Private sector users are increasingly paying more for fewer services. Anglo American's Clem Sunter, was quoted by ThisDay as saying at the recent Board of Health Care Funders' Annual General Meeting that private health-care in South Africa is exclusive and efficient. We agree with Sunter that it is exclusive, but it is also very inefficient. Certainly the experiences of the patients quoted at the top of this statement are not a feature of the private health care system. Waiting lists, where they exist, are short and world-class treatment is available for serious ailments, for those who can pay. But the private health-care system is characterised by over-servicing, excessively high medicine and theatre prices and perverse incentives. Receiving quality treatment for sexually transmitted infections and HIV in the private sector is a hit-and-miss affair with many doctors being insufficiently trained to deal appropriately with these diseases.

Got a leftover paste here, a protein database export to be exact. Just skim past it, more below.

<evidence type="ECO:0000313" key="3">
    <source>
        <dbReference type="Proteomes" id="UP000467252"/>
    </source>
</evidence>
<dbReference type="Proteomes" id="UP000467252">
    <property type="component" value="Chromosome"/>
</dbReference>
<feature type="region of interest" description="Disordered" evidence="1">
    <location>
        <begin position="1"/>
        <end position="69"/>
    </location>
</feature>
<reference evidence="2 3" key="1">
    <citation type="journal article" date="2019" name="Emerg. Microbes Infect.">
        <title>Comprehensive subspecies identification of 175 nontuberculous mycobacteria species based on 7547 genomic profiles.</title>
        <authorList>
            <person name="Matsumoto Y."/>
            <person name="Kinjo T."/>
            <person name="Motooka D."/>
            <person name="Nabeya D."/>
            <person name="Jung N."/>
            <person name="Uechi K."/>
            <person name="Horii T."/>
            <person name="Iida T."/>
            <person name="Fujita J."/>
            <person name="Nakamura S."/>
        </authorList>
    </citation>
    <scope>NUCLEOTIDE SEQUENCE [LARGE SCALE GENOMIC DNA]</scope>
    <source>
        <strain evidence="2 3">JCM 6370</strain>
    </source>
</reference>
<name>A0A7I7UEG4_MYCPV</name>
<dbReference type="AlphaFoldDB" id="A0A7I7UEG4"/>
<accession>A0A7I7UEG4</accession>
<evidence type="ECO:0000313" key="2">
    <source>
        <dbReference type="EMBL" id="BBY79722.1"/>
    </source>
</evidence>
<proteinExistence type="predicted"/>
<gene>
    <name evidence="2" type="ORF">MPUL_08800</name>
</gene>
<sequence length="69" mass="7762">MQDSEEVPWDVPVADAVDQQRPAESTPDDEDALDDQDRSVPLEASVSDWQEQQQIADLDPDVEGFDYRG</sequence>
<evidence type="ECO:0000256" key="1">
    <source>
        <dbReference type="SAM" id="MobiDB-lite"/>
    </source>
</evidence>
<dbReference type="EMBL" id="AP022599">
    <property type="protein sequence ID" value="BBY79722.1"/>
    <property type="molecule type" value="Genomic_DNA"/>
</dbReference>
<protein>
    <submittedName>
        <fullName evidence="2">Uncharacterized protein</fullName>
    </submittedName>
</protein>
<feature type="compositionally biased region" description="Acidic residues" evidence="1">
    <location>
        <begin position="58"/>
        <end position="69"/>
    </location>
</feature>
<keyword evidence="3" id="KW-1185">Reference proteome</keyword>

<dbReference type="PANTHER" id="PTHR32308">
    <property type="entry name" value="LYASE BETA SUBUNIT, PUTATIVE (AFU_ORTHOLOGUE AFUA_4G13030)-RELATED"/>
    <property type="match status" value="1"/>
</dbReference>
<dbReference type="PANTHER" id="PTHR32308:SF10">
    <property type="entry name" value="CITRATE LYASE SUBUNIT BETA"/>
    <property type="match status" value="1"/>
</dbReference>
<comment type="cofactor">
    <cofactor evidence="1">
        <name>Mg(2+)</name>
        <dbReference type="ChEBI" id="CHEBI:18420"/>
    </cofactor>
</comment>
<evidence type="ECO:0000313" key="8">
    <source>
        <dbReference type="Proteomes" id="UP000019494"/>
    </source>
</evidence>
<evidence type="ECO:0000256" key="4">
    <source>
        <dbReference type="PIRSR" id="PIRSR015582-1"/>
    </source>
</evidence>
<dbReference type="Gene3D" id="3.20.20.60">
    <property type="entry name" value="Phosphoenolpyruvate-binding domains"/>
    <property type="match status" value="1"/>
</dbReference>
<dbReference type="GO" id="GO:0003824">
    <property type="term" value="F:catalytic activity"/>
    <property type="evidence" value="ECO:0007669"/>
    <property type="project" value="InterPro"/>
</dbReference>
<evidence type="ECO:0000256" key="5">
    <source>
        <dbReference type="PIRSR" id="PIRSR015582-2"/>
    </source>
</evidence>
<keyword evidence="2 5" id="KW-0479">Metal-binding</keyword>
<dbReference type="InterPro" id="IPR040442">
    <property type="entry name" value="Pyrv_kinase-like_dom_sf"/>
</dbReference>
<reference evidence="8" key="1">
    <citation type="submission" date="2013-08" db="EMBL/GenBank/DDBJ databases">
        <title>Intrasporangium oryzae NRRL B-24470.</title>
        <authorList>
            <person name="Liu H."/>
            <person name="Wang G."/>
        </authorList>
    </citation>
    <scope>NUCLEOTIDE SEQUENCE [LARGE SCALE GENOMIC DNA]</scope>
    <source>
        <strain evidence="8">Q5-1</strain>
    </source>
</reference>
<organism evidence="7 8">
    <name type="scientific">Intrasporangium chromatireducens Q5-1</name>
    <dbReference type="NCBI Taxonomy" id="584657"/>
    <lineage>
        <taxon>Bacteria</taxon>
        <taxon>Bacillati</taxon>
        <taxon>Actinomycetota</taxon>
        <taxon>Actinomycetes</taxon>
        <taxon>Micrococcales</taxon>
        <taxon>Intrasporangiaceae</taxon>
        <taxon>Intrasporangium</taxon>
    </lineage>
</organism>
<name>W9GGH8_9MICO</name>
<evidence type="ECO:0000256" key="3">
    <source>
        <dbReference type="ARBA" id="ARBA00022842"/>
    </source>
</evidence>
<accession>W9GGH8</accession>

Objectives of the People's Health Summit

The People's Health Summit will focus on the following key issues:

  • Assess the antiretroviral treatment rollout;

  • Identify how to build greater involvement of communities with the delivery of health services, with emphasis on the antiretroviral rollout;

  • Ensure that national, provincial and local governments comply with their constitutional obligations to ensure that all people in South Africa have access to health care services that respect their autonomy and dignity;

  • Highlight the health inequities between the public and private sectors, between rural and urban areas, and between provinces; and

  • Examine the Eastern Cape's dysfunctional public health-care system.

International Solidarity